Analysts said if the bill passes, it will be difficult for Lai to govern. The new president will also have to handle a strained relationship with China, which considers Taiwan as part of its territory

In his inauguration address, Lai called for China to stop its military intimidation and engage in talks on issues such as resuming tourism.

China criticized Lai’s remarks as signaling a push for independence and imposed sanctions on three US defense contractors for arms sales to Taiwan. Beijing prefers to negotiate with the KMT and has been courting key figures in the party, including hosting former President Ma Ying-jeou and current lawmakers.



The British prime minister apologized after revelations emerged that the UK government covered up a scandal in which the state-run National Health Service knowingly exposed tens of thousands of people to deadly diseases including HIV through contaminated blood for decades, Al Jazeera reported this week.

Launched in 2017, the Infected Blood Inquiry released a report this week detailing a “catalogue of failures” by the UK’s Britain’s public health service: The findings showed more than 30,000 people were infected with viruses, such as HIV and Hepatitis C, after receiving contaminated blood and blood products in the UK from the 1970s to the early 1990s.

Many of the victims included patients needing blood transfusions for accidents, surgeries and those suffering blood disorders.

The 2,527-page-long document estimated that around 3,000 people died and many others were left with lifelong illnesses because of the health service’s actions, described as the NHS’s worst scandal since its creation in 1948.

The investigation discovered that authorities also attempted to cover up the scandal, such as destroying medical documents in 1993.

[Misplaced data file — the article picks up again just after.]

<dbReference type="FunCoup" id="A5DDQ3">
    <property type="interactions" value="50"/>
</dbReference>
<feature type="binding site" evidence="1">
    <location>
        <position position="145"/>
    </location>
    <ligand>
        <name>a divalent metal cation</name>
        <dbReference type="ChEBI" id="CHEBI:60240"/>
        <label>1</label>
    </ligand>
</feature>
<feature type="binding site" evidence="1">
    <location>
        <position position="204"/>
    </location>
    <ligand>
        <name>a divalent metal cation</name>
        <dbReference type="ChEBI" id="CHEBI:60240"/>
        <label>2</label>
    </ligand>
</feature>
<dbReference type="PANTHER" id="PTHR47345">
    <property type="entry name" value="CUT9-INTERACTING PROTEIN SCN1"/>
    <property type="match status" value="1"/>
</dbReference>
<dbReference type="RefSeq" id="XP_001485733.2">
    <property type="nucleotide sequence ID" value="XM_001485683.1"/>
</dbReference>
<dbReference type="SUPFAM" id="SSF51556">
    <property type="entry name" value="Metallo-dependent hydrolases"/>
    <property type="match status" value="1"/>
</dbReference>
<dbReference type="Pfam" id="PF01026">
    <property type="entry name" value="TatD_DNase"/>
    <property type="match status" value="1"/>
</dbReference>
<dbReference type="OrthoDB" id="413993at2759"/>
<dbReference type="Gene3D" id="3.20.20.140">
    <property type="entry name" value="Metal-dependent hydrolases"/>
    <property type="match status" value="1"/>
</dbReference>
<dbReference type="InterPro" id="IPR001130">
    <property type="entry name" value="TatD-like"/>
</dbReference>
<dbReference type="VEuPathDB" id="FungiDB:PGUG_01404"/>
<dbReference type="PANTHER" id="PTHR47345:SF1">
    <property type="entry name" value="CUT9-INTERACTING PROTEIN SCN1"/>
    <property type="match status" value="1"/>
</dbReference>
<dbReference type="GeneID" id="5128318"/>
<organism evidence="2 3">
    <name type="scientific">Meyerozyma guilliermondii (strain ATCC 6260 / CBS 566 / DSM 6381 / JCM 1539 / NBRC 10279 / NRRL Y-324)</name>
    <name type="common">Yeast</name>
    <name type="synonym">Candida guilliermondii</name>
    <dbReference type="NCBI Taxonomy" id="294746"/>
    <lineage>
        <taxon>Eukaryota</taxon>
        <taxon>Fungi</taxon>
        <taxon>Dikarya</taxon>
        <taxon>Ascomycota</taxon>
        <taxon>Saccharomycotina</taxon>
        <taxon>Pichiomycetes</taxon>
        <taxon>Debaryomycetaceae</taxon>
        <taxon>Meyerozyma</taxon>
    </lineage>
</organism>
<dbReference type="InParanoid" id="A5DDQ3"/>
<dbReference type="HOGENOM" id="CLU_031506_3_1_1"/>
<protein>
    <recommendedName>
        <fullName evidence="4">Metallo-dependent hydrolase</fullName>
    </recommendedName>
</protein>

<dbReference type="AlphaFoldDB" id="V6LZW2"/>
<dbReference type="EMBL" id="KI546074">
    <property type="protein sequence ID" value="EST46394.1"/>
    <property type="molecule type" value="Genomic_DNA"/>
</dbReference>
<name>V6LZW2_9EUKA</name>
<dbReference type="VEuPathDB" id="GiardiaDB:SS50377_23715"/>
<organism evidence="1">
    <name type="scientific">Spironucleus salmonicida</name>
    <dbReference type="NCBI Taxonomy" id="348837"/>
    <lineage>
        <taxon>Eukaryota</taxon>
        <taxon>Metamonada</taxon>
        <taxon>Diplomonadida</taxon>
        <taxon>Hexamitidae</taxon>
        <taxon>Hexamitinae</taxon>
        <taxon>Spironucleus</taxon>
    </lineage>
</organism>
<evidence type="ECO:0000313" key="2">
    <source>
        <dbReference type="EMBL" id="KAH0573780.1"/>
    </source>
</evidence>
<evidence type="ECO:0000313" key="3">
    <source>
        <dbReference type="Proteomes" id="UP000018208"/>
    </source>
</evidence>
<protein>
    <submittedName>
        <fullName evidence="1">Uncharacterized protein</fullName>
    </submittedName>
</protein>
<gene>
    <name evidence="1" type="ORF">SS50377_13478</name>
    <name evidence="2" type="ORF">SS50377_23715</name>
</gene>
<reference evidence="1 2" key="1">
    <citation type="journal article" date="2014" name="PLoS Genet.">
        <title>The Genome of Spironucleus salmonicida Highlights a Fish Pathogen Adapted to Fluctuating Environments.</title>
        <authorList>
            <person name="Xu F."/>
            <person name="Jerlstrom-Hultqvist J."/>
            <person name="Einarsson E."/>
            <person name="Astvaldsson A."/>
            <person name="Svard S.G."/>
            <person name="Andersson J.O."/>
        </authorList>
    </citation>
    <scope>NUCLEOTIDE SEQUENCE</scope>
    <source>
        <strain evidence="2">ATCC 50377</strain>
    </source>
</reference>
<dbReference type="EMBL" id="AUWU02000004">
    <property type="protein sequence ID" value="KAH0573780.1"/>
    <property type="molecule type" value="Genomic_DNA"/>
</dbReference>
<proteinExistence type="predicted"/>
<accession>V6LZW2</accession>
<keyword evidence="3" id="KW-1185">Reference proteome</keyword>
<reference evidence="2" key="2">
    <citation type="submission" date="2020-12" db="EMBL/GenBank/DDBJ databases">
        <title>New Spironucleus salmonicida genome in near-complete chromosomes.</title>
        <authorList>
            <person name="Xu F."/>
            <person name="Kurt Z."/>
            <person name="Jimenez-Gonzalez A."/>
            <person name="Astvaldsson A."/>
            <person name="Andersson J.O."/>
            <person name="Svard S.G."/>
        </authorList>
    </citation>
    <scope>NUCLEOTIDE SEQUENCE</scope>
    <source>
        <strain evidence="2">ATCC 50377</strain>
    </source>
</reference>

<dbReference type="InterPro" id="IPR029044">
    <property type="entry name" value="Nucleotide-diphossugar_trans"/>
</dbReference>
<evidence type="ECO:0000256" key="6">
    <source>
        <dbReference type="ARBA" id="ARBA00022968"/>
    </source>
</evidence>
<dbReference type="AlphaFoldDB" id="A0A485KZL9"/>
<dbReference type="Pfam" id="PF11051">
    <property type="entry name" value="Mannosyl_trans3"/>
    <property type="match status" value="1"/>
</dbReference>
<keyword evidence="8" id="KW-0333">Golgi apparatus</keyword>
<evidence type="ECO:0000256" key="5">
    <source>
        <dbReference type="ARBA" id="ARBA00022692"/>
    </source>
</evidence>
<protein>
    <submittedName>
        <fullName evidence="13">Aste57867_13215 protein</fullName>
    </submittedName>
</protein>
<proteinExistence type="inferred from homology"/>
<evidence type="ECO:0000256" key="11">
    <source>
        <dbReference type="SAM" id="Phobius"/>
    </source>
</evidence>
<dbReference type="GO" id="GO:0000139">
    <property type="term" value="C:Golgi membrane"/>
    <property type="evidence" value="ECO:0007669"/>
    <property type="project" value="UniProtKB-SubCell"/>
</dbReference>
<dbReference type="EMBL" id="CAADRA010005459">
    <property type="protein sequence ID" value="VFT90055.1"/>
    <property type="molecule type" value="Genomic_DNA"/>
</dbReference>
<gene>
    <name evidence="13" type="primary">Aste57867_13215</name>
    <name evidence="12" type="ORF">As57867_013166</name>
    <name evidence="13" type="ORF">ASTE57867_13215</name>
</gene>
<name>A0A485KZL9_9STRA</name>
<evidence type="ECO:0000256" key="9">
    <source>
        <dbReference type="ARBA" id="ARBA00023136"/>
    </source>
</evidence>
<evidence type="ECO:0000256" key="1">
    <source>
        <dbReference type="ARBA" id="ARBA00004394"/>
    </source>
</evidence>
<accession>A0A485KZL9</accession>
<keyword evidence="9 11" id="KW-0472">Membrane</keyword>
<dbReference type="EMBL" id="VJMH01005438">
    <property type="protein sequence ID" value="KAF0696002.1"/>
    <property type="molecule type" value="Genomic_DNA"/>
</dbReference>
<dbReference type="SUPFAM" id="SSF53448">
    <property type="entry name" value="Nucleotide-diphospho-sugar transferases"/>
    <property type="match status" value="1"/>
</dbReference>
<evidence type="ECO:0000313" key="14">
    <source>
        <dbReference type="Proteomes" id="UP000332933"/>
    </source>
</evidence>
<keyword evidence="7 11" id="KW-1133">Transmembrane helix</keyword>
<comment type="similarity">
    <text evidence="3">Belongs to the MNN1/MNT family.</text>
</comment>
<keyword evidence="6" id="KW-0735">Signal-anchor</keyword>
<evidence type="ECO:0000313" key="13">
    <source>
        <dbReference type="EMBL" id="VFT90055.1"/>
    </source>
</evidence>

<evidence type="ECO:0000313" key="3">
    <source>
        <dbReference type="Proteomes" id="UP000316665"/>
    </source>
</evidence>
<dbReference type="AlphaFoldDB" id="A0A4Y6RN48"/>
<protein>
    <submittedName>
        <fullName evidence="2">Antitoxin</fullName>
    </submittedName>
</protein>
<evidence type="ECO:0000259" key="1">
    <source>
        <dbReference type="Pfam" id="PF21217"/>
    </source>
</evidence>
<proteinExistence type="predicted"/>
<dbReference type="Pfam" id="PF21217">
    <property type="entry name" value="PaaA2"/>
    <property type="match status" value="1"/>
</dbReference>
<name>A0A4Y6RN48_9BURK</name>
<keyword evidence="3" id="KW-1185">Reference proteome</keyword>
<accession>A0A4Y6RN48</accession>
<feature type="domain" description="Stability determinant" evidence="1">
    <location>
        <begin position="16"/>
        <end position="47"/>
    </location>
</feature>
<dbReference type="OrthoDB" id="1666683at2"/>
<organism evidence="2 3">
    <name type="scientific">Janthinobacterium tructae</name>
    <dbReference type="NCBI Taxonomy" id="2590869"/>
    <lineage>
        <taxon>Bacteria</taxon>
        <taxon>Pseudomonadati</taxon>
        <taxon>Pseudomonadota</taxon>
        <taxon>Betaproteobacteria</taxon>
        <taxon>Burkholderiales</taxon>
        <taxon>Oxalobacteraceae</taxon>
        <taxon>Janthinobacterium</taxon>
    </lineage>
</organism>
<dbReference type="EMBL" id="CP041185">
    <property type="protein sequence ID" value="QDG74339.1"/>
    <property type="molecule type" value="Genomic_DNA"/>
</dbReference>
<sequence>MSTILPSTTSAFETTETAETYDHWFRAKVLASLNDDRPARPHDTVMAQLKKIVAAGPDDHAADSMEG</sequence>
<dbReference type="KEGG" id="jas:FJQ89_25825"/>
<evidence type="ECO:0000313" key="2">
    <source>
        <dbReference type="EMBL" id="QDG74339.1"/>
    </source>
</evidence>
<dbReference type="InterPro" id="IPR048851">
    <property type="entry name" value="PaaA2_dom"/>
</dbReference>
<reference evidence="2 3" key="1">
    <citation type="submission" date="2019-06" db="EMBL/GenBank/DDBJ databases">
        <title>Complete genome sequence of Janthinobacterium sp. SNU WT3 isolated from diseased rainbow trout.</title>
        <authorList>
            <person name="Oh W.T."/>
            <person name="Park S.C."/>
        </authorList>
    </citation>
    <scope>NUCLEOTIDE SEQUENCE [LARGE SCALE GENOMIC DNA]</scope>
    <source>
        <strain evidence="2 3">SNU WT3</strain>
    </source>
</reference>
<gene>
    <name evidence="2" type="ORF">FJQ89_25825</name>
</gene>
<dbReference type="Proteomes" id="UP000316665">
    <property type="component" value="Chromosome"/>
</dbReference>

Following the report’s release, Prime Minister Rishi Sunak described it as “a day of shame for the British state” and promised full compensation to those affected.

On Tuesday, the British government unveiled a $12.7 billion compensation package, according to the BBC.

Label Wars


Peruvian LGBTQ groups protested in the capital Lima this week after the country’s health ministry classified transgender identities as “mental health problems,” a move that advocates fear will make transgender people targets of aggression, NBC News reported.

Last week, President Dina Boluarte signed a supreme decree that updated the ministry’s insurable mental health conditions to include “transsexualism,” “gender identity disorders,” and “cross-dressing.”

This change contradicts the 2019 World Health Organization’s reclassification, which removed gender incongruence from the “mental and behavioral disorders” category.

The Peruvian Health Ministry defended the update, saying it aims to ensure comprehensive mental health care and affirmed that gender and sexual diversity are not diseases.